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5 times civil disobedience made a difference since MLK’s death

5 times civil disobedience made a difference since MLK’s death
[Photo: Flickr user ash_crow]

Fifty years ago today, Martin Luther King Jr. was assassinated in Memphis. The civil rights leader helped drag this nation out of the shadow of its most overt racism and left behind a legacy that proved the power of protest and civil disobedience.

From the Boston Tea Party to Gandhi to Rosa Parks to Black Lives Matter, civil disobedience has been a powerful means of enacting change. “One has a moral responsibility to disobey unjust laws,” King once said.

That sentiment has resonated over generations. While there are way too many examples for a complete list, here are five times that civil disobedience has made a difference since King’s death 50 years ago.

  • Raised Fists at the Olympics, 1968: A few months after King was assassinated, runners Tommie Smith and John Carlos stood on the podium at the 1968 Summer Games in Mexico City, after winning gold and bronze in the 200 meter race. They bowed their heads and raised their black-gloved fists in protest of the treatment of African-Americans. They were suspended from the U.S. Olympic team for the act. “We knew that what we were going to do was far greater than any athletic feat,” Carlos was quoted as saying at the time.
  • “Tank Man,” Tiananmen Square Massacre, 1989: The photo of a nameless protestor standing in front of a line of government tanks is a vivid reminder of the potential power of a single person. The photo distilled the bravery and horror of the Tiananmen Square uprising into a single image.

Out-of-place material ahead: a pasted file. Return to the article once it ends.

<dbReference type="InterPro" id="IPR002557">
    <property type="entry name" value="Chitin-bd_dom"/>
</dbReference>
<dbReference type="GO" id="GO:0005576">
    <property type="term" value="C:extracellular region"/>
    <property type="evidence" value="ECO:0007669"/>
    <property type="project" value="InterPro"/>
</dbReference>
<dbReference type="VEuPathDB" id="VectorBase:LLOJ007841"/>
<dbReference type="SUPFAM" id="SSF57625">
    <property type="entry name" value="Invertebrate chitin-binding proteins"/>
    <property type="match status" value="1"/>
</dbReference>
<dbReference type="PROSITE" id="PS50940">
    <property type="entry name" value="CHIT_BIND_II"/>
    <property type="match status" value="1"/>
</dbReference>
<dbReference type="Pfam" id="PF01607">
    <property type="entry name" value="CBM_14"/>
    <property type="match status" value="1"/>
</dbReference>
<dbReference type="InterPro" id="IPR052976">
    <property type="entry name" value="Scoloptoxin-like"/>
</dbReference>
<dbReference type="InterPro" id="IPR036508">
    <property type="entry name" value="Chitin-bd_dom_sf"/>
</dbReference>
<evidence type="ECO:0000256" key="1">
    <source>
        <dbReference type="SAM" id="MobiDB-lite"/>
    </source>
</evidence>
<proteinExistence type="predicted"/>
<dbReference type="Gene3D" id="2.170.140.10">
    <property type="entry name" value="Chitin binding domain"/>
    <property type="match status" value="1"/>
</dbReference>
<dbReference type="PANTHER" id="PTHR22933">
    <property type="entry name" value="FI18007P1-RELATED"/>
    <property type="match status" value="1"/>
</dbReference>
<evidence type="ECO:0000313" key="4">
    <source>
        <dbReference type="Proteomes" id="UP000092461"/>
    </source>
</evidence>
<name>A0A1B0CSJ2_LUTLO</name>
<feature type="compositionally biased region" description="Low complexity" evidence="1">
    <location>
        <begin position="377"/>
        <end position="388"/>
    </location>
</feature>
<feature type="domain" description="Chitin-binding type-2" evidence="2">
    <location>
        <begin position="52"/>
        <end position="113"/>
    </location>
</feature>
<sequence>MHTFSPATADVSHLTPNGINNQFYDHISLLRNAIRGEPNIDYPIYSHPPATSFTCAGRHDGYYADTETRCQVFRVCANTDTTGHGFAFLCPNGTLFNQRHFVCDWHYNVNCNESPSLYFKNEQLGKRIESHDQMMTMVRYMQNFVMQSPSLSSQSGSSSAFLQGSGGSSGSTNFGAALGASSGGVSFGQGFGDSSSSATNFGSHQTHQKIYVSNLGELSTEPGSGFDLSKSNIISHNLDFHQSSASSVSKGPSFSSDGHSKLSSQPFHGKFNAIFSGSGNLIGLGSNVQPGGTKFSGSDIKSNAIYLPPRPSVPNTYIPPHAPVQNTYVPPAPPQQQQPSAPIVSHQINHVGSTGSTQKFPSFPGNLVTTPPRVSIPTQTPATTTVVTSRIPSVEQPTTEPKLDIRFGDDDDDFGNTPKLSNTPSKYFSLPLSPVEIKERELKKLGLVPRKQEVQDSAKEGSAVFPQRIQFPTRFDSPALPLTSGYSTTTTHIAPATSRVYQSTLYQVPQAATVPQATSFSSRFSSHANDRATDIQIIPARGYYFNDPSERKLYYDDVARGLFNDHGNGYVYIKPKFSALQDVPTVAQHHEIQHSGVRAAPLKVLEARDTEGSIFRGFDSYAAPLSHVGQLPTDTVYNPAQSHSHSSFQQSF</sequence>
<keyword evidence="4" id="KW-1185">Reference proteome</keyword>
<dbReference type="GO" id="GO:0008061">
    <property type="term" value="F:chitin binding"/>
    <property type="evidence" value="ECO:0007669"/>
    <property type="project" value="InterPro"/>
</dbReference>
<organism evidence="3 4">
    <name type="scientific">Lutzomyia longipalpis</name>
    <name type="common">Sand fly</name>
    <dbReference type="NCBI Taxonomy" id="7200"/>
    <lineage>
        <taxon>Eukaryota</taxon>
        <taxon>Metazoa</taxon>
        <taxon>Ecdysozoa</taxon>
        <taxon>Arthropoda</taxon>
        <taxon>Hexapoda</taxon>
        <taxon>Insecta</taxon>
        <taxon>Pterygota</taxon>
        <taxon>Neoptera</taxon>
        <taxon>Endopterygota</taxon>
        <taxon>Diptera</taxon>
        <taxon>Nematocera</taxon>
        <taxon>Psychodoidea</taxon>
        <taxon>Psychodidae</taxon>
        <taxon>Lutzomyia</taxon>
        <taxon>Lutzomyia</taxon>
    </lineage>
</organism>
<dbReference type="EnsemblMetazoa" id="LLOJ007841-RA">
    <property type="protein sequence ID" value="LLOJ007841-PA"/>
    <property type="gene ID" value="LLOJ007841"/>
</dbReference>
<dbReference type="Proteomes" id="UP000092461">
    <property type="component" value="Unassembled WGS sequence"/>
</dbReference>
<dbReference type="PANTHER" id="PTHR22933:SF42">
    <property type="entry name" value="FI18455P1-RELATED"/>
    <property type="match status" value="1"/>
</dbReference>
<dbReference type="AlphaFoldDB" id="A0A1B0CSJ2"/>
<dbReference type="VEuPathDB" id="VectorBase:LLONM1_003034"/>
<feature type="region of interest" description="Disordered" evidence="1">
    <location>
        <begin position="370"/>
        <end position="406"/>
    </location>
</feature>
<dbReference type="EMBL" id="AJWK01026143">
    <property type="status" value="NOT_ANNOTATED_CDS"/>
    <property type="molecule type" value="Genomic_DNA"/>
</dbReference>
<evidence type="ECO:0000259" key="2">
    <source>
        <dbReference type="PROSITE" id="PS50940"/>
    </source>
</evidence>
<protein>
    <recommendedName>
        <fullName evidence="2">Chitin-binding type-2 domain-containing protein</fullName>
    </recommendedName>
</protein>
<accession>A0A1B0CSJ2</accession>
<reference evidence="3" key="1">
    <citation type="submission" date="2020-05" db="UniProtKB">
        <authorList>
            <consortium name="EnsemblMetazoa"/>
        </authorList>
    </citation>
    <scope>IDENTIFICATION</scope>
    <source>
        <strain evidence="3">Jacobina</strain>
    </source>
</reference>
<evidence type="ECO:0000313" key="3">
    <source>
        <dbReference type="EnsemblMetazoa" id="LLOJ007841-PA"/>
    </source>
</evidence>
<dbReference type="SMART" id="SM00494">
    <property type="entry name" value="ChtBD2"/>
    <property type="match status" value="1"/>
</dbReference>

• Arab Spring, 2010 – 2011: In late 2010, 26-year-old Mohamed Bouazizi self-immolated to protest the Tunisian government’s authoritarian control. His desperate act sparked a protest that eventually led to Tunisian President Zine El Abidine Ben Ali fleeing the country. It then grew into a movement that spread across the Arab world, most successfully in Egypt, where President Hosni Mubarak stepped down and faced charges of killing unarmed protesters.
  • Occupy Wall Street, 2011: In September 2011, a small group took over Zuccotti Park in lower Manhattan to protest the growing wealth gap. The group wanted to highlight the fact that 1% of households in the United States own 40% of the wealth. What started as a localized act sparked a national and global movement that highlighted the consolidation of corporate and political power.
  • Colin Kaepernick, 2016: San Francisco 49ers quarterback Colin Kaepernick decided to kneel when the national anthem was played before NFL games. It was a peaceful protest of how this country “oppresses black people and people of color.” His action spread to other players and other sports, kicked off a national conversation, and drew the ire of the president. It also led to the end of his professional football career. Last year, Kaepernick won the Muhammad Ali Legacy Award.
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